Fate of little league season still up in the air

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SARATOGA SPRINGS, N.Y. (NEWS10) — Under Gov. Andrew Cuomo’s reopening plan, recreation falls under Phase Four meaning sports like little league baseball are still in limbo. 

Typically, the little league season starts mid-April, but as of Thursday, fields sit empty and eerily quiet. Most leagues are waiting on the state, their individual towns, and their parent companies ie. Babe Ruth, Cal Ripken to make a decision on whether a season is doable this year.

Jack Rigabar, 12, is in his final year of youth baseball. He said he and his teammates are eager to get back out there, looking for a three-peat in the state championships.

“If there’s not a season, I’m going to be really bummed out because I’ve been looking forward to it for awhile now. I just want to be able to play some baseball,” he said.

His father, Joe Rigabar, is the president of Saratoga-Wilton Little League. He told NEWS10 ABC that, while they’re still waiting on guidance from the state, they’re hopeful they can hold some sort of season if recreational sports are phased in in time.

“If we weren’t allowed to start playing until, let’s say July 1, we still feel as though we could get in pretty much a full season if we went through the end of August,” Joe said.

If the season is canceled or if families do not feel comfortable, he said they will be able to get a full refund.

“Much to my surprise, we’ve had very few takers on that, which just reaffirms for me how badly people want this to happen,” Joe said. “Out of over 400 families, I think we’ve had only had 12.”

Over in Niskayuna, however, some families are starting to express some concern. Dave Fields, the league’s president said they sent out a survey to all of their families.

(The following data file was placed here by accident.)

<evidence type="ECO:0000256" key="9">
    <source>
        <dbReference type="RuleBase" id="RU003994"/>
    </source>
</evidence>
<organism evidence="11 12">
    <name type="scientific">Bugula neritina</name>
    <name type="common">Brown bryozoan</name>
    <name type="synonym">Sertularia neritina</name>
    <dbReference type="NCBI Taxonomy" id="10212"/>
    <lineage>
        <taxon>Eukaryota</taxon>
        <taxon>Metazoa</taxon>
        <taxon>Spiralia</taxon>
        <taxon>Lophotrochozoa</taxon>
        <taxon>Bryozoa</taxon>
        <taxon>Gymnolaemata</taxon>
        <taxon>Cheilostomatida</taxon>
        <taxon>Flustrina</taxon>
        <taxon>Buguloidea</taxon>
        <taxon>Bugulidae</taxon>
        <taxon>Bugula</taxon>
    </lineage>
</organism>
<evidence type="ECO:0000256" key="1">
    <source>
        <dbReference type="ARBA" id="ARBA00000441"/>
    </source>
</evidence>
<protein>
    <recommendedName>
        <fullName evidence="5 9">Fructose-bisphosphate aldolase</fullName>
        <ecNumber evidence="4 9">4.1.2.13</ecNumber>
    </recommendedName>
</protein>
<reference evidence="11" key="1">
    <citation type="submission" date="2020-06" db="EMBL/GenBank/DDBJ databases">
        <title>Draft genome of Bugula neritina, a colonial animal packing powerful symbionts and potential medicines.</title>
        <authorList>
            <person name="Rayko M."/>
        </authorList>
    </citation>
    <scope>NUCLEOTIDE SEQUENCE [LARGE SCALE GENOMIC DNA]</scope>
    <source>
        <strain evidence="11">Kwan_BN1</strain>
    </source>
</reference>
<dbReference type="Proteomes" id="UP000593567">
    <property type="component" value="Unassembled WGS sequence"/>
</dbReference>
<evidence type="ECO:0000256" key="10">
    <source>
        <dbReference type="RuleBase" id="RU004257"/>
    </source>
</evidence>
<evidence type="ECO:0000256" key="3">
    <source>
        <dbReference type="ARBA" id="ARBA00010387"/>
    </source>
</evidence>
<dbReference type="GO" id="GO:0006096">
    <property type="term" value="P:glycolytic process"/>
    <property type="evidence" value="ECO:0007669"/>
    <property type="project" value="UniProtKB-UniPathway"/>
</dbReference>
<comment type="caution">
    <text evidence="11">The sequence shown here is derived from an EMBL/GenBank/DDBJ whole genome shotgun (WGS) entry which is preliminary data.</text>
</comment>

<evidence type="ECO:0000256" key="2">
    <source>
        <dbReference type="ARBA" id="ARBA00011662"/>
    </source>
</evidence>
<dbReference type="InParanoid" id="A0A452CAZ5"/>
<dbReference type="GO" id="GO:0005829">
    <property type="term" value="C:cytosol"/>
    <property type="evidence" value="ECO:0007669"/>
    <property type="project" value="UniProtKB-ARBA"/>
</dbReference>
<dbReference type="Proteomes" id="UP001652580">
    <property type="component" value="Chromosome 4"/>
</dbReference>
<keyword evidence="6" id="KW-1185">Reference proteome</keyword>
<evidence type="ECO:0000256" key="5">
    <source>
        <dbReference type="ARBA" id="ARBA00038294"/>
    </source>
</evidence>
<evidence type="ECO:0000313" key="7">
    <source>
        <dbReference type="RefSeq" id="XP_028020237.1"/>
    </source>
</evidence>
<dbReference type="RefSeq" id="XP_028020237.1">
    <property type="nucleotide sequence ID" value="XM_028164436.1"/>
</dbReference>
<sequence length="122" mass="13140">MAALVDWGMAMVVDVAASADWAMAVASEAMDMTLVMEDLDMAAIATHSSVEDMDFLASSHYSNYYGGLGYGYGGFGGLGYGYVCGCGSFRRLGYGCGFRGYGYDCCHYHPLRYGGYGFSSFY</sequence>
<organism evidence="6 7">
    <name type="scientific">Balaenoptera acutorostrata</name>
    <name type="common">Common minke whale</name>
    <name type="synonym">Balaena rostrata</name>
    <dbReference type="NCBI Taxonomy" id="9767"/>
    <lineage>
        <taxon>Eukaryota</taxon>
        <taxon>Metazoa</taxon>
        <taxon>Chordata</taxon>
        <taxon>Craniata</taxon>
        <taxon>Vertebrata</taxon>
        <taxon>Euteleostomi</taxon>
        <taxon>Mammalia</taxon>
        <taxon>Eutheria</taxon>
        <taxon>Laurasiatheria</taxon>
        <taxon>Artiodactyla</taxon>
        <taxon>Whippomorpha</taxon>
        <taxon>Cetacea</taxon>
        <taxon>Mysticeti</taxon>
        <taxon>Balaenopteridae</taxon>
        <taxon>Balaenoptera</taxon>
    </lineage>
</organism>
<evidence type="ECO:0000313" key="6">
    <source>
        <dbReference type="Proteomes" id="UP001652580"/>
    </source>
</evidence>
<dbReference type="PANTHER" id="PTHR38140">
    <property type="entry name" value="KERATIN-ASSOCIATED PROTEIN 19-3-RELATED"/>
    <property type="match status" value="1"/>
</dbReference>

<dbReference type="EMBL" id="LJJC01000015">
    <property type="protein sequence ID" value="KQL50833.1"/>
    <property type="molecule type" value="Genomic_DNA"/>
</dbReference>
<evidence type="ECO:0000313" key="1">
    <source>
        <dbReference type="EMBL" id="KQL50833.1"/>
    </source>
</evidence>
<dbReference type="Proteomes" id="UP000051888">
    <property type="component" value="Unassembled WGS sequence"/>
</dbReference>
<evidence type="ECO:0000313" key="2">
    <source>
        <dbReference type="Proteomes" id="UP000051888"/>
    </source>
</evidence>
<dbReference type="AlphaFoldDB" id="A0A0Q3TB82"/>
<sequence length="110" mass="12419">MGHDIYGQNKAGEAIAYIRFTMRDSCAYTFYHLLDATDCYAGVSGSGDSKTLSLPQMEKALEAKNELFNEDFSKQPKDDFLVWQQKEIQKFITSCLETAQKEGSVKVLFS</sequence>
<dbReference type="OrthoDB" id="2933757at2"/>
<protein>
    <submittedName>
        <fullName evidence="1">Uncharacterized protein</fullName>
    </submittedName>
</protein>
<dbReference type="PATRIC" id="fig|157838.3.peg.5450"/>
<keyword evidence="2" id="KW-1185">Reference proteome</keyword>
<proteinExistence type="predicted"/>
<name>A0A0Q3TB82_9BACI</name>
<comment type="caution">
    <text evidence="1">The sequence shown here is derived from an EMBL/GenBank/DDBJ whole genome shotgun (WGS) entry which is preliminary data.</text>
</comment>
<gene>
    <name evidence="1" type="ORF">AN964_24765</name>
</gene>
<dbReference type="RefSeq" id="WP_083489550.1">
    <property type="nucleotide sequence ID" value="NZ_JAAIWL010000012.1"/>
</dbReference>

“We’re up to just over 30% that have expressed nervousness to play or said they would not play. A lot of those are volunteer coaches as well, so now you may not have the coaching staff you had before,” said Fields.

Even if they do get the go ahead from the state, and they make changes to create a safe environment, he said they’re still, financially and logistically, at the mercy of their families in terms of being able to efficiently hold a season. 

“Another big thing to think about is the valve the Governor talks about. If we have to close that valve because something happens, now we’ve started the season and we’re three games in and now what do you do with refunds and health concerns and the money you’ve spent,” said Fields.

Fields said, before the pandemic hit, they already had the majority of their registration fees, sponsorships, and revenue laid out. They’ve already purchased uniforms and did some work to the fields, so they do have some fixed costs that they will have to incur. If the season is canceled, they are hoping that many families will choose to role over their registration fees towards next season.

John Fantauzzi has a 7-year-old son who had planned on playing this year. Fantauzzi is also a physician working on the front lines of the pandemic. He said he and his son love to play ball, but he thinks leagues should scrap the season.

“As much as I love baseball and my son loves baseball, you really can’t make an argument that it’s necessary. We would love to get out of the house, we would love to play, but there’s no real way to socially distance in baseball. There’s no real way to infection control it. I mean, to me, it’s an easy call,” he said.

Rigabar said if they were to play this season, it would certainly look different as they take steps to protect players, parents, coaches and umpires. He said while they are still working out guidelines, they’re looking at hand sanitizing between every inning, coaches and umpires wearing masks, no concession stand, and a limit on the amount of kids in the dugout.

“It won’t be the normal baseball experience with 12 kids in a dugout hanging on the fence and cheering for their teammates, which will be sad, but at the same time if we can just get them out on the field it will all be worth it,” said Rigabar.

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